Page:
BSFC (Brake Specific Fuel Consumption) is crucial to fuel pump and injector selection – so get familiar with this term and what it means. BSFC boils down to how much fuel we’re going to burn to make a given amount of horsepower. The higher the BSFC number, the more fuel we’re going to have to have.

Aeromotive adds that naturally aspirated engines are most efficient with a BSFC between .4 and .5 lbs/hp/hr.

Nitrous combinations call for additional fuel and often develop a BSFC from .5 to .6 lbs/hp/hr. If you’re going to supercharge or turbocharge, BSFC should range from .6 to .75 lbs/hp/hr. This means you need greater amounts of fuel to meet the demand.

So what does all this complicated math mean for you?

Here are a couple of real world examples:

If we have a 650 horsepower engine and multiply horsepower times .4 BSFC, we’re going to burn 260 pounds of gasoline. If we have .75 BSFC, our 650-horse engine becomes very thirsty at 487 pounds of gasoline. This means .75 BSFC is grossly inefficient. Same horsepower, but with huge amounts of fuel consumption. This means you must carefully choose the right pump system for your engine’s demands.

Avoiding Engine Armageddon

How Do I Know How Much Pump I Need?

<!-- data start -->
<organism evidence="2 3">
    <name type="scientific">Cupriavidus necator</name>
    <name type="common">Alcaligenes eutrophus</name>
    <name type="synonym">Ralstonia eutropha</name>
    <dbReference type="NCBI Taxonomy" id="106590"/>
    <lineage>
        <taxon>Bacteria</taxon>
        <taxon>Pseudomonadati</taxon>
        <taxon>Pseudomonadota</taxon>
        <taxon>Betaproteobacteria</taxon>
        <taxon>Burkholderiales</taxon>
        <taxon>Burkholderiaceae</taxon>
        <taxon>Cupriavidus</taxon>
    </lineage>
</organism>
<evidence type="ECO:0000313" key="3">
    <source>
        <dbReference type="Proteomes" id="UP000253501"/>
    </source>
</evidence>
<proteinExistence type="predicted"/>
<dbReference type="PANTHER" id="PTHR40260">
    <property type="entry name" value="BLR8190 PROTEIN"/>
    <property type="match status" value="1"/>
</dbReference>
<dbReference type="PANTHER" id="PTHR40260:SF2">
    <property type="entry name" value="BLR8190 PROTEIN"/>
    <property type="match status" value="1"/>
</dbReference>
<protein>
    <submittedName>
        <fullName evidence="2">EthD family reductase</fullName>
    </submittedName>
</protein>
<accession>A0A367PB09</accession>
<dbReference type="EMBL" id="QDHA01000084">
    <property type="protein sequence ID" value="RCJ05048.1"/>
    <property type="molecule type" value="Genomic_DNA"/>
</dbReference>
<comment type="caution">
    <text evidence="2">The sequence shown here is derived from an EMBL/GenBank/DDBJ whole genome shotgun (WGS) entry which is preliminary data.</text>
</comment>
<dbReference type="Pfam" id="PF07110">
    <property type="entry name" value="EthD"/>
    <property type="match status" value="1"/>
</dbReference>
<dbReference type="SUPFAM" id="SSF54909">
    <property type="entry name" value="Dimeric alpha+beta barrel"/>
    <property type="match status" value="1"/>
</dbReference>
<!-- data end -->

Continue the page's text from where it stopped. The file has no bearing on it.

• Engine Flywheel Horsepower
  • Engine fuel efficiency, commonly referred to as BSFC or Brake Specific Fuel Consumption
  • Maximum fuel system pressure and the pump’s flow volume at that pressure
  • Available voltage at the fuel pump under engine load and the pump’s flow volume at that voltage

Here’s what you’re going to need to know about choosing injector size: Take the known amount of gasoline required in pounds and divide by the number of injectors you’re going to need. Again, err to the side of caution. Too much is better than too little. Aeromotive suggests the following formula: take 650 horsepower and multiply by .4 BSFC to get 260 pounds of fuel. Then, take 260 pounds of petrol and divide by eight injectors to get 32.5 lbs/hr or 33 lb/hr injectors. When we take that 33 lb/hr figure and crank in caution with 33 divided by .8, we get 41 lb/hr at an 80-percent duty cycle. And because you care about your engine, it’s a good idea to check these numbers with a seasoned engine builder before buying fuel system components.

Fuelab’s On-Demand Fuel Delivery System

How cool is this? Fuelab introduces the first true on-demand fuel delivery system -- a variable speed fuel pump system where speed is based on demand. Calm on the street and all hell breaking loose when it's time to pin the butterflies.

Fuelab is a forward thinking company with digital electric fuel pumps. Your first thoughts are likely how does anyone digitize an electric fuel pump? Fuelab does this via electronic control where fuel pump speed is regulated based on engine power demands.